Recession-beating strategies the enterprising Butler saw
FUTURE PROOF:The Butler's Pantry
In November 1987, chef Eileen Bergin opened her first Butler’s Pantry shop on Mount Merrion Avenue in Dublin. Back then, the business sold just 12 dishes per day. Twenty-five years and one recession later, it now sells 1,600 dishes a day and has nine shops around Dublin. This year it won five gold stars for its dishes at the Great Taste Awards.
Managing director Jacquie Marsh acquired a share in the company in 2000, following 10 years consulting high-potential start-up businesses. She had worked with McDonald’s, Next and PJ Carroll’s.
“Turnover was not much more than €500,000 a year when I joined the company; now it is topping €4.5 million.
“Eileen was running the business on her own at that stage and her expertise was food. My background was marketing and brand development, so I joined the company with the intention of growing it.”
The duo revamped the three shops already in operation and quickly started opening new stores across Dublin, starting with one in Sandymount and then in Clontarf. When the downturn hit in 2008, it put huge pressure on the business.
“We opened a shop in Wicklow but the lovely recession put paid to that. We had opened it in 2008 in the belief that the area would grow rapidly and lots of young people would move there.” The shop closed two years later.
The recession hasn’t been the only thing to affect sales, Marsh says. “The county council removed parking from Mount Merrion Avenue, where our flagship store is located. Our sales reduced dramatically in that shop – by more than 20 per cent – as no one could park outside it any more.”
With sales down due to a lack of parking and consumers having less money, the company had no choice but to make changes, according to Marsh.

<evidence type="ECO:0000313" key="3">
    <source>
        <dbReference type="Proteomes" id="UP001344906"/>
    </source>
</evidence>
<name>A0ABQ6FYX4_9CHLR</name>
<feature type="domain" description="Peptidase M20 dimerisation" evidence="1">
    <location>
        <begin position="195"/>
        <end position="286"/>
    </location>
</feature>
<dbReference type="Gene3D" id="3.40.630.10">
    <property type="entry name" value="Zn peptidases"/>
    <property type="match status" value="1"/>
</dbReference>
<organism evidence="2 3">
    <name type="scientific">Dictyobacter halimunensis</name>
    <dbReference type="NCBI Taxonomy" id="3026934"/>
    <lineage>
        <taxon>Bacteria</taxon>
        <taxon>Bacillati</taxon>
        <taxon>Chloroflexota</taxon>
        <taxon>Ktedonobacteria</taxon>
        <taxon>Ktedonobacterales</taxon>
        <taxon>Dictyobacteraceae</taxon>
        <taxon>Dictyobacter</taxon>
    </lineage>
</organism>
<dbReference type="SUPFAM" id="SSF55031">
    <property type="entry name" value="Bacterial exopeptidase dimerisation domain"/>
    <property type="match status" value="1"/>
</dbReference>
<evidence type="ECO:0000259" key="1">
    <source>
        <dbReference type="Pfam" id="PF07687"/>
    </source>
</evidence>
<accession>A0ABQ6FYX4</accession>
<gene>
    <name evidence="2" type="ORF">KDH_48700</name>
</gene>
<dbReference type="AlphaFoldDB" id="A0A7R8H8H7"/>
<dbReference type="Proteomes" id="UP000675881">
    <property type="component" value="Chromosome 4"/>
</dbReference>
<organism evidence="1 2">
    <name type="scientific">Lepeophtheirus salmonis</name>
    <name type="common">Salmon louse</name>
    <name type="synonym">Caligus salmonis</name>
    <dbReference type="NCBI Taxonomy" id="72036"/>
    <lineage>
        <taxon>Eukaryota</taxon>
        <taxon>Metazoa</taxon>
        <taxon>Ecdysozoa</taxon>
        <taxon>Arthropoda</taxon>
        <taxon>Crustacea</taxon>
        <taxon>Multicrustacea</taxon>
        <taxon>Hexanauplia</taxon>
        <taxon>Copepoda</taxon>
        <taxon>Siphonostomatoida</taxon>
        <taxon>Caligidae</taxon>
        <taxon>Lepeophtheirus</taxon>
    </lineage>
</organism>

“We had to revamp more than 50 per cent of our product range and started doing supper-club value offerings such as two dishes for €10. We didn’t want to be perceived as only being a treat.
“The premium ready-made sector was blown out of the water, with consumers able to buy meals for €4.50.”
The business also entered negotiations with suppliers and landlords in an effort to get overheads down.
“We talked to our 90 staff and got them to take pay cuts – not once, but twice. The pay cut was 5 per cent each time. We renegotiated with all our suppliers. We also renegotiated rents with our landlords, some more successfully than others.”
The changes paid off as the company will open its 10th shop in the first half of next year. “We are also looking for new locations for other shops.”
One of the good things about the recession, according to Marsh, is that members of the public have started seeking a good restaurant alternative at the weekends, so they turn to homecooked meals à la Butler’s Pantry instead.
The company is in the middle of rebranding, with new packaging already on the shelves.
“We’ve spent the last six months looking carefully at our brand. We’re changing the look of all our shops so they have a natural feel with earthy colours.”
Marsh says social media will be very important for the business. “Our customers traditionally tend to be a bit older. We’d like to appeal to more people in the 25- to 35-year-old group. Facebook and Twitter will be important to do that.
“We have a product range that retails at €5.50-€5.90 at the start of the week, which we hope will appeal to them.
“We will also have online ordering after Christmas to make it easier for people.”